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  • Lo Que Duele Es Que La Gente Lo Cree:What Hurts Is That People Believe It
  • Yolanda Valencia

From the start of his campaign, Trump targeted Mexican immigrants, framing them as the worst of Mexico: criminals, rapist, and drug dealers. During his campaign, Trump promised to deport 11 million undocumented immigrants and to build a wall along the 2,000-mile US-Mexico border (Yee He Lee 2015). Within the first week of his presidency, Trump signed a series of executive orders designed to begin planning for the wall and to increase deportations, claiming that he was fulfilling his campaign promises (Gamboa 2017). Furthermore, Trump is trying to sanction Sanctuary Cities (Somin 2017), has broadened the category of undocumented immigrants who qualify for "priority" removal (Pierce 2017), and is actively deporting not only those who are framed as criminals, but also those protected by Deferred Action for Childhood Arrivals (DACA): an executive order signed by Obama in June 2012 shielding some undocumented immigrants—who entered the country as minors—from deportation and granting them working permits (Rivas 2017). Despite the severity of the situation, it is important to highlight that Trump [End Page 183] is continuing—and intensifying—previously established anti-immigrant policies. The creation of the physical barrier and militarized zone we call the US-Mexico border began in 1924 when the border patrol was first created under president Calvin Coolidge (Nevins 2002).

Additionally, as others have noted in this forum, President Barack Obama—hailed as the first US president of color—also supported increased militarization of the border. During his presidency the U.S. Department of Homeland Security proudly announced, "The Border Patrol is better staffed today than at any time in its 87-year history, having doubled the number of agents from approximately 10,000 in 2004 to more than 21,000 today" (2014). After deporting over 2.5 million people between 2009 and 2015, Obama became the president who deported more undocumented immigrants than any other president in US history (Marshall 2016).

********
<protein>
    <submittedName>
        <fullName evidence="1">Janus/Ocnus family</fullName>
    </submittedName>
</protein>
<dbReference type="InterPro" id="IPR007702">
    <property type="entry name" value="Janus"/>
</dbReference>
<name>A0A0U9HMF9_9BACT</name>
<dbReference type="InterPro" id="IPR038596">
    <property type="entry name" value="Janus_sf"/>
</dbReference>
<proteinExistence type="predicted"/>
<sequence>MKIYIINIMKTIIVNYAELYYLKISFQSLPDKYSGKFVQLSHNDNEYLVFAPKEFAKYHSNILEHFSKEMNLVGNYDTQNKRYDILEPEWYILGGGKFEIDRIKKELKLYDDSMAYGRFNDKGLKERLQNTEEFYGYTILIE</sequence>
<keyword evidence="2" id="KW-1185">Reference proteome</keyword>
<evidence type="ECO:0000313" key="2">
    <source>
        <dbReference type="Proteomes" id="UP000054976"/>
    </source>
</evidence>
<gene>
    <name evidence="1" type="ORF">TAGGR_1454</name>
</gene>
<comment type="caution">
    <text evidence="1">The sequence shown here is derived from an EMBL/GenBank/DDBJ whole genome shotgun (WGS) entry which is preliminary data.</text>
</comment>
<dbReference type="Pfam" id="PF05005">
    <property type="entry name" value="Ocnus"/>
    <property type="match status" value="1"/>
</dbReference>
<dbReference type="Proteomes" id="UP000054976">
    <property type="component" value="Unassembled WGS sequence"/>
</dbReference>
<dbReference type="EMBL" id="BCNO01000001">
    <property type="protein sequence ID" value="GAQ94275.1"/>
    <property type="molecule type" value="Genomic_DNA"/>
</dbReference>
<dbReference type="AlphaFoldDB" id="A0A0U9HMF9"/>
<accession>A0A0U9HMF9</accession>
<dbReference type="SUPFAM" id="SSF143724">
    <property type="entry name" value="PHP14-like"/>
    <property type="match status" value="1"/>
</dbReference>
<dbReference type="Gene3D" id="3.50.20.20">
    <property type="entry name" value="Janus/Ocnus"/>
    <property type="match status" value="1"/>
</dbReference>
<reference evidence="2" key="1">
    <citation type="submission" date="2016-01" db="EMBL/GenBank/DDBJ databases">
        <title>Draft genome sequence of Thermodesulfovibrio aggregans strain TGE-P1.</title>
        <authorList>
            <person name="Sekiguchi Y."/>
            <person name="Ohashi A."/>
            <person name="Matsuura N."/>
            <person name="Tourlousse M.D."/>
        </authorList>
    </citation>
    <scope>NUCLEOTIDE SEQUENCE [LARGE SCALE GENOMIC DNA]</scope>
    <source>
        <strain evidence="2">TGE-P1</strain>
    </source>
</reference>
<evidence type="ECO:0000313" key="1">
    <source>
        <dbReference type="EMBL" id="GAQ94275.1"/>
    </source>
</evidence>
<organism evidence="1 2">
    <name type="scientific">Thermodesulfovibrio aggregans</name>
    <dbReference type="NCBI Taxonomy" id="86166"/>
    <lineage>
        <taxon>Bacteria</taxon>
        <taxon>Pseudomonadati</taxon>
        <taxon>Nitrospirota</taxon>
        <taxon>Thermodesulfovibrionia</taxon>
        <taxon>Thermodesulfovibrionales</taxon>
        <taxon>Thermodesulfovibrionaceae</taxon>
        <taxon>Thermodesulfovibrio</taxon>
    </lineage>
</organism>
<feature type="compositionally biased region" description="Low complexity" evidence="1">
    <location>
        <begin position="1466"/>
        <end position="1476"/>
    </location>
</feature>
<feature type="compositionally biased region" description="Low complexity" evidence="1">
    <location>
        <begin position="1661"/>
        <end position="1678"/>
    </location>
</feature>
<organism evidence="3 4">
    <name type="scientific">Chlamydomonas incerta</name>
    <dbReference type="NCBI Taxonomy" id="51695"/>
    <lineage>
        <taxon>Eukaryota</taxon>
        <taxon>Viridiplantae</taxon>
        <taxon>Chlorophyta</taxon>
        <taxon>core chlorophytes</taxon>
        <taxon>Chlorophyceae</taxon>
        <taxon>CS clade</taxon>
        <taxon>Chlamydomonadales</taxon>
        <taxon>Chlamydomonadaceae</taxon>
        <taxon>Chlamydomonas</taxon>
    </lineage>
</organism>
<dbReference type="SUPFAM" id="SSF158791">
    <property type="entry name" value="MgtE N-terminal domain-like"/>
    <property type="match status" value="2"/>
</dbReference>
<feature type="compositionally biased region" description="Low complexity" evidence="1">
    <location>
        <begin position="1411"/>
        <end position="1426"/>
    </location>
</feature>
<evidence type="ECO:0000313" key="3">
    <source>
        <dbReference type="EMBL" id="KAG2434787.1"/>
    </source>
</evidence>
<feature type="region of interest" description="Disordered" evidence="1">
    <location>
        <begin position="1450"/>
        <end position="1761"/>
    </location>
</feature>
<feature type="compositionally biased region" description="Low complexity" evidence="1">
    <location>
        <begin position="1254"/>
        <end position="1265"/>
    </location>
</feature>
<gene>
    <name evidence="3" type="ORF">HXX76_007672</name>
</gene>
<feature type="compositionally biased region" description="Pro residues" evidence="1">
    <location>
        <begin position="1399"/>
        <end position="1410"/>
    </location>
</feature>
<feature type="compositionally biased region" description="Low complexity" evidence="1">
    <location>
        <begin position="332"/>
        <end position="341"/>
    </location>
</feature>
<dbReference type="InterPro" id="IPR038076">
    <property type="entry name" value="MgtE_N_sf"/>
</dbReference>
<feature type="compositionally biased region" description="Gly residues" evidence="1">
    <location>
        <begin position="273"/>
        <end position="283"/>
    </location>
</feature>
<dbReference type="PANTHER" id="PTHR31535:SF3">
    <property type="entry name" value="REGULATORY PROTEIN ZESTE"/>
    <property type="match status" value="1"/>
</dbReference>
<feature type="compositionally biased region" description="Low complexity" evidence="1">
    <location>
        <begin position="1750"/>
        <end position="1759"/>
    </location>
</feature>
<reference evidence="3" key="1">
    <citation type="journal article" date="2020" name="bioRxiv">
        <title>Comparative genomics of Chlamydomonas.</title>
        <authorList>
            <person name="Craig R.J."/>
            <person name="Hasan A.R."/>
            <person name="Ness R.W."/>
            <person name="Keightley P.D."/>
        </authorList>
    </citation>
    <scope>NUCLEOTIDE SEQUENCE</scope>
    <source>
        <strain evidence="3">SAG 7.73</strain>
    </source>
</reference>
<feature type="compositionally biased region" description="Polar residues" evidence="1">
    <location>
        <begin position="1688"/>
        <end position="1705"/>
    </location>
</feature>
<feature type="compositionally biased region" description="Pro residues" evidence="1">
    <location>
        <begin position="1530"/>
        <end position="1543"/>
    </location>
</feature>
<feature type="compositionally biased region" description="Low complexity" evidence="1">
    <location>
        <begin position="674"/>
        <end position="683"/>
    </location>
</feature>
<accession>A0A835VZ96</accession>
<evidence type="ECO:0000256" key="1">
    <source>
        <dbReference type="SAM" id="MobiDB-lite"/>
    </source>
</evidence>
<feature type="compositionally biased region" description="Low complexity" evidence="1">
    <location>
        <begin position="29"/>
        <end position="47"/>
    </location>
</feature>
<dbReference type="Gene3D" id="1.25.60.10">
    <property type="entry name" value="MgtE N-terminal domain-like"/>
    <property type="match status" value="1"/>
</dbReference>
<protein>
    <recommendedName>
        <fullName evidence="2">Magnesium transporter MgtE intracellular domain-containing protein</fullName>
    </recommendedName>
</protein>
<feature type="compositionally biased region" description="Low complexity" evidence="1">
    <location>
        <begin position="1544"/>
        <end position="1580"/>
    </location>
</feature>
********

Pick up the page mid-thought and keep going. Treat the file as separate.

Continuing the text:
Allegedly, these actions represented Obama's strategy to achieve bipartisan support for comprehensive immigration reform in favor of millions of undocumented immigrants. While these actions might have come out of good intentions, broader immigration reform was never accomplished. The material consequences of a more deadly border region and massive deportations have had detrimental effects on millions of immigrants' lives. Some argue that Obama helped undocumented immigrants by signing executive orders such as DACA and DAPA: Deferred Action for Parents of Americans (signed in November 2014) to protect certain parents of children citizens of the US from deportation. These orders, which indeed benefit those who qualify, are limited and exclusionary, creating a "deserving" and "undeserving" immigrant, and dividing families. They effectively serve as bandages, at once disguising structural racism and validating massive exclusion. Thus, while in practice Trump's politics are not much different from Obama's actions, what is different is Trump's openly racist rhetoric legitimizing anti-Mexican immigrant sentiment and violent actions at a local scale, including against children in schools and sports, and against families in their own homes.

In order to illustrate this, I present three brief cases based on semi-structured interviews/conversations conducted early this year. This research took place in Eastern Washington State where I have a large Mexican immigrant network. As a Mexican immigrant myself, I am an insider to this community. The purpose of my research is, in part, to understand how Mexican immigrants build and maintain community bonds in the context of anti-immigrant politics.

When I asked an undocumented middle-aged woman what she thought about the new administration she said, "Este señor echa muchas mentiras acerca de nosotros los Mexicanos, pero lo que duele es que la gente lo cree" [This man lies a lot about us Mexicans, but what hurts is that people believe it]. This woman has a ten-year-old boy who plays soccer in a team formed mostly of children of Mexican descent. Her son has played soccer for four years and she explained that soon after Trump's election, she was sad to hear white boys from opposing teams make racist comments such as "What are...


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pp. 183-186
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